State and federal wage and hour laws provide a variety of protections to workers, including a minimum hourly wage and overtime pay requirements. When an employer violates these provisions, the employee may be entitled to compensation.
Minimum Wage Laws
The federal minimum wage of $7.25 an hour is designed to give people a decent wage for the work they do. Many states set a higher minimum hourly rate, and it is illegal to pay most employees less than this minimum wage. In California, the minimum hourly rate is $10.50 for companies with 26 or more employees, and $10.00 for companies with 25 or fewer employees. Unfortunately, many employers either deliberately or unknowingly short-change their employees when it comes to pay. Employees must be aware of labor laws and understand how to assert their workplace rights.
Other Wage and Hour Protections
Federal law requires that most workers be paid at a rate at least 150% of their regular hourly rates for any hours worked in excess of 40 per week. Like minimum wage protections, overtime pay requirements differ from state to state. Some states, including California, provide greater protections to workers than the comparable federal statute offers.
Frequency of Pay
How often employees must be paid varies from state to state, and is sometimes complicated. Requirements range from a minimum of once per month to weekly, bi-weekly, or twice monthly. In California, how frequently an employee must be paid varies depending on the industry, meaning that some employees are entitled to weekly pay, while others may be paid every other week or twice a month.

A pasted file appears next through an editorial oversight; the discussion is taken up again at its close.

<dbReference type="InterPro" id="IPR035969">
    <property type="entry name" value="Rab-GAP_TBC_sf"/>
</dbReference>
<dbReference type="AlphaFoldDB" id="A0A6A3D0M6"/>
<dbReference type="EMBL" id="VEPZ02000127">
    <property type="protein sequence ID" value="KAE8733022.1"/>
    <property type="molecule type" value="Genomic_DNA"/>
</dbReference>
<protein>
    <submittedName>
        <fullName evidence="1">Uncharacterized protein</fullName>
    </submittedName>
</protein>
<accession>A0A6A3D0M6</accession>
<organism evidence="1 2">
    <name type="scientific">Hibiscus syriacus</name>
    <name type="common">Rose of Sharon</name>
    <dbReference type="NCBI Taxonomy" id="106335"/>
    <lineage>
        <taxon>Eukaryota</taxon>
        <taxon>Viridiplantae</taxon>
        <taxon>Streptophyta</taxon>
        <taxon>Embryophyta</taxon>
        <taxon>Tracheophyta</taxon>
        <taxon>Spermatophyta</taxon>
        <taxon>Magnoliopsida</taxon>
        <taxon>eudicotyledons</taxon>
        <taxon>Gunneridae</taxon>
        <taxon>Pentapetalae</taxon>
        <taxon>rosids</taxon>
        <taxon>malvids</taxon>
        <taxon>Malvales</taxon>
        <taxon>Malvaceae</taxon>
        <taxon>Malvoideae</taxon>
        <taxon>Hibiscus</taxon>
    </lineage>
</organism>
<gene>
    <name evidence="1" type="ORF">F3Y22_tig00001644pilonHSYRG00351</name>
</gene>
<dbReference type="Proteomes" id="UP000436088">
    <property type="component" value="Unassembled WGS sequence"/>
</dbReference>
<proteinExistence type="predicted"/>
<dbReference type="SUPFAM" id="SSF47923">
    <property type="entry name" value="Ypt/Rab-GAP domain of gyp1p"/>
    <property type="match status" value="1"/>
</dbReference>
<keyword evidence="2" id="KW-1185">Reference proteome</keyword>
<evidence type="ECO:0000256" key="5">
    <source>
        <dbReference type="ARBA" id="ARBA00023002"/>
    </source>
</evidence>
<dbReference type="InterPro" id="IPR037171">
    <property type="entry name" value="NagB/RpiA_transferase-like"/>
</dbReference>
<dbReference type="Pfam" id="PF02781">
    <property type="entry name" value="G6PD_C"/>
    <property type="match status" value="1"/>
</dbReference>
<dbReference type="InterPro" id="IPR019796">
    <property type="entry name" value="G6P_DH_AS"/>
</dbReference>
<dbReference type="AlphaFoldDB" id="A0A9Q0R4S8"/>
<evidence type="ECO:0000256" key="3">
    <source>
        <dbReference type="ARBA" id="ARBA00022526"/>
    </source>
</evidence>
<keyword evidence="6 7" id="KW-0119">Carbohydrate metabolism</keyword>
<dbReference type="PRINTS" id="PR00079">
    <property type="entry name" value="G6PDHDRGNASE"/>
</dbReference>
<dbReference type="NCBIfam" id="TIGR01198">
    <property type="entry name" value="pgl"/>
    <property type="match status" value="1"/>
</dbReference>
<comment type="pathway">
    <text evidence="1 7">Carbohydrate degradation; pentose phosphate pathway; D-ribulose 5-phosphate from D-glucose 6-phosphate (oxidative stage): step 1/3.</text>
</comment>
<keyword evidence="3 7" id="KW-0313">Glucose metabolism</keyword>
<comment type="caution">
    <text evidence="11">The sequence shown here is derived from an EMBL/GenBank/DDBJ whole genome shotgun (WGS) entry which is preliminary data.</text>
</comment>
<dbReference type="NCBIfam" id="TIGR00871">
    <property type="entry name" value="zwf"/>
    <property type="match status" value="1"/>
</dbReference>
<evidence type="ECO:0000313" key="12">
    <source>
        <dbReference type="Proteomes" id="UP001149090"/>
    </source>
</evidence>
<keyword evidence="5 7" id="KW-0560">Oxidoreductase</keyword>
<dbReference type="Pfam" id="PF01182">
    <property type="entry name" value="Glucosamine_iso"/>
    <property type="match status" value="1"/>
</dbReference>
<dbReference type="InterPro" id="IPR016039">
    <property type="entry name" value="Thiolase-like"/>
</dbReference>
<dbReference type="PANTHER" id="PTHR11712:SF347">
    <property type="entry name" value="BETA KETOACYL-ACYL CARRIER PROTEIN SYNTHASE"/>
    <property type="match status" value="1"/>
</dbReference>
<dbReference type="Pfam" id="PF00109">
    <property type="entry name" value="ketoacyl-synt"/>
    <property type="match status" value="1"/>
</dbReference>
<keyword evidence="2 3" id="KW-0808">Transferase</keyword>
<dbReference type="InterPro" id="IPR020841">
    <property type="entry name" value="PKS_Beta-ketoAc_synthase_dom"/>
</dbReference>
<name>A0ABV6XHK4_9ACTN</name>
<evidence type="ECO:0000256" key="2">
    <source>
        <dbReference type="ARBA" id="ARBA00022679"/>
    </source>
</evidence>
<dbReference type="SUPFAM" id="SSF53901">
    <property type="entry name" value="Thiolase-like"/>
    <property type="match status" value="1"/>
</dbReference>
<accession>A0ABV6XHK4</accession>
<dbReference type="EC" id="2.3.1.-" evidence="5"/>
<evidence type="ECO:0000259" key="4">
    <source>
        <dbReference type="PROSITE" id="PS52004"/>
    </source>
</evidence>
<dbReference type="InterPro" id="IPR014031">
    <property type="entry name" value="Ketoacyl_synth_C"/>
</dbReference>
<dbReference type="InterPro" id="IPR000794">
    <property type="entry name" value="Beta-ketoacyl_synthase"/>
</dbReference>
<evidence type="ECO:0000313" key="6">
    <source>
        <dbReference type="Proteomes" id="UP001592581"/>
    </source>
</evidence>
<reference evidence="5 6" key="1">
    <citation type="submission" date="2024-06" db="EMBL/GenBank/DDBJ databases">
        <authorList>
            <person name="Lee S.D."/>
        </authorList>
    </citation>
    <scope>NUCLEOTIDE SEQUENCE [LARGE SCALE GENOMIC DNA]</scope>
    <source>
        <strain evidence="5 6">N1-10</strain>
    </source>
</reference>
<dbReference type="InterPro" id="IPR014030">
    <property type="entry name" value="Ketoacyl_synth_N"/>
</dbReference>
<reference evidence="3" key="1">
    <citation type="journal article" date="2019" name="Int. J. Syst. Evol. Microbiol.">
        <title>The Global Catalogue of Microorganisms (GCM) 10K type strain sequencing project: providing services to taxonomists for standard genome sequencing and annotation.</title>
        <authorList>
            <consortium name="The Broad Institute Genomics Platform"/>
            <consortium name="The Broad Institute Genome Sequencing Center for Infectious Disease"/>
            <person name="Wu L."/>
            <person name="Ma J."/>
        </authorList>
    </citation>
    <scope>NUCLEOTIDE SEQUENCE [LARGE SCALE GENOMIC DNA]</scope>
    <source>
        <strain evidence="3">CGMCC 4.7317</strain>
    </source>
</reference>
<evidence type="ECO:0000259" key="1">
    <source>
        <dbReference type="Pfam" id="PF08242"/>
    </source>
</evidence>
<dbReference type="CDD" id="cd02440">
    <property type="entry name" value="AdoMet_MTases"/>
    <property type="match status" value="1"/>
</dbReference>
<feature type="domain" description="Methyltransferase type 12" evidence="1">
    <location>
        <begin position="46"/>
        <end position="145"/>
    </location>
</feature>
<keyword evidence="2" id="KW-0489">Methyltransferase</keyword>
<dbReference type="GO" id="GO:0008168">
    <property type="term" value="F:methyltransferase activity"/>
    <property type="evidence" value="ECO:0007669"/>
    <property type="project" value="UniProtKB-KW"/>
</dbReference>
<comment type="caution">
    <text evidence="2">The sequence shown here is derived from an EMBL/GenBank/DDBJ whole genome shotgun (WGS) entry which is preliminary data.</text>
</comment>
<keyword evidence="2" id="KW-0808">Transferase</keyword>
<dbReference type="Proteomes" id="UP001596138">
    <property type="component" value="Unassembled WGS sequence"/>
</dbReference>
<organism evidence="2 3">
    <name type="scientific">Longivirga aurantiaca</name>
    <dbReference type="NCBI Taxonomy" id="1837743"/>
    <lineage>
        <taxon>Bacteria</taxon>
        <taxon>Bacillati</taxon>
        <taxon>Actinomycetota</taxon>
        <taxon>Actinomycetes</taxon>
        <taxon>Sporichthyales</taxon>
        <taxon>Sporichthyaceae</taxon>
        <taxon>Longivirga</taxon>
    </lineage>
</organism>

Common Wage and Hour Violations
Some of the most common violations of federal and state wage and hour requirements include:
- Paying less than the minimum wage
- Not paying for overtime
- Making employees work off-the-clock without pay
- Making illegal paycheck deductions
- Misclassifying employees as exempt by labeling them independent contractors or management
- Not compensating employees for breaks of less than 20 minutes
- Making deductions that reduce pay below minimum wage
Exceptions to Wage and Hour Laws
Certain types of workers or those working in certain industries may not be entitled to all of the protections offered to most workers. For example, minimum wage requirements do not apply to agricultural workers on small farms (those employing fewer than seven workers), and agricultural workers are not entitled to overtime pay at all under federal law. In addition, those working in roles where partial compensation routinely comes from tips, such as restaurant servers, are entitled to a lower minimum wage.
Help is Available for Wage and Hour Violations
If you feel that you are a victim of any of these violations, you may want to file a complaint with the state or federal Department of Labor or file a lawsuit against your employer. Each of these options involves different procedural requirements and may allow for different outcomes. The best way to protect your rights is to talk with an experienced employment law attorney.
At Yarian and Associates, we can help you determine whether your employer has violated federal or state wage and hour laws and explain your rights. Call us today for a free consultation to learn more about your options for securing the compensation you deserve.